Their story is our story.
The changing face of medicine
When the architects designed St. Charles Bend in the early 1970s, they configured the building so it could be expanded to 500 beds.
With the rapid population growth of Central Oregon, that’s what St. Charles officials thought they would need. If not soon, sometime in the future. Perhaps one day they may be right.
But in nearly three decades the number of beds has grown from 164 to just 181 beds. Meanwhile, the geographic region it serves has expanded to covered a 33,000-square-mile area, the population of its primary service area had grown to more than 200,000 people and the population in general is getting older.
St. Charles has expanded its services, becoming a Level II trauma center capable of providing virtually all medical services except organ transplants and treatment for severe burns. It admits more than 10,000 patients a year from as far away as Burns and Lakeview. Some come from across the country and even from overseas for treatment by the center’s endometriosis program. By 2002, St. Charles has 240 physicians and 1,850 caregivers.
What happened? Medicine and health care evolved—significantly.
“If we did like we did when we were building it, we’d need 500 beds. But things change,” said Sister Catherine Hellman in a December 2002 interview.
What none could foresee were things like outpatient surgery, shorter hospital stays and the increased use of the emergency room for primary care. By the early 2000s, St. Charles was performing about 5,600 outpatient surgeries and logged more than 35,000 emergency visits annually.
As the new millennium dawned, more changes were on the horizon, said Jim Lussier, president and CEO of St. Charles. They included hospital organization and the very goals of the medical community.
Competition among the region’s hospitals was being replaced by cooperation. The formation of the Central Oregon Hospital Network (CONet) in 1989 was a start. St. Charles’ 2001 merger with Redmond’s Central Oregon District Hospital under Cascade Health Services, Inc., was another milestone.
“There’s no reason in the world why you can’t collaborate on one level and compete on another,” he said. “I think that collaboration in health care is absolutely essential, especially between hospitals that really are complementary. I honestly think what we’ve done with this collaboration is given both institutions, and maybe more down the road, an opportunity to say, “what can we do that helps patients move back and forth between these hospitals, that helps patients get quality health care closer to home, that capitalizes on a whole variety of things that we can do to moderate health care costs?’”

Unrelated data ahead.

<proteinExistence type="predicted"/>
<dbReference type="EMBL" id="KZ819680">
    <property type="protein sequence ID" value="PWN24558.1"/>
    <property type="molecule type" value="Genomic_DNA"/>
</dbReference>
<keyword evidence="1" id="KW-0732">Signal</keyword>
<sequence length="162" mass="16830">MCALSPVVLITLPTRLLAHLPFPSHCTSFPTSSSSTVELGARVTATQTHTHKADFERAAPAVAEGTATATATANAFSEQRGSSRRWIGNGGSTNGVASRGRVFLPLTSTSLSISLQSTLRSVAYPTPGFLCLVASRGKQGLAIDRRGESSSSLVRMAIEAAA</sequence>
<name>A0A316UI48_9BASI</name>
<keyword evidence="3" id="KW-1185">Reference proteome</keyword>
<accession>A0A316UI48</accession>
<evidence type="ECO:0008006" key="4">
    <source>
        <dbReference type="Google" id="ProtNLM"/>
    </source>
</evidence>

The next step may be the biggest, however.
Along with collaboration, Lussier expects the medical community to put an increased emphasis on lifestyle modification. Poor diets, stress and lack of exercise lie at the root of many health problems.
“What we’re seeing now is generated over a long period of time of people trying to live like Americans,” Lussier said.
St. Charles’ Center for Health and Learning, which opened in June 2002, is designed to help turn this tide. It provides seminars, coaching and consultations that take a holistic approach to health. Everything from diet and exercise to spiritual well-being is considered when a person thinks about how to stay out of the hospital.
“I think health care institutions can put themselves out of work by doing these things,” Lussier said.
For Lussier, this approach is not only possible, it’s essential.
“We can’t just fix heart attacks after they happen. I look around at my peers that are 55-60 years old, 20 pounds overweight, they’re not exercising like they used to, they’re still eating a steak or two or three or five a week, they have lots of stress in their lives and they die at 62 of their first coronary. You go to them and say, ‘it doesn’t have to be this way, and I can show you some real evidence that you’re at risk,’ and they’ll make the change.”
This view of medical providers and patients as partners in health has shown itself repeatedly in St. Charles’ history from pulling together to fight the Spanish flu, to building a new hospital to starting new medical programs. And it is what will enable St. Charles to adapt to changes and challenges in the future.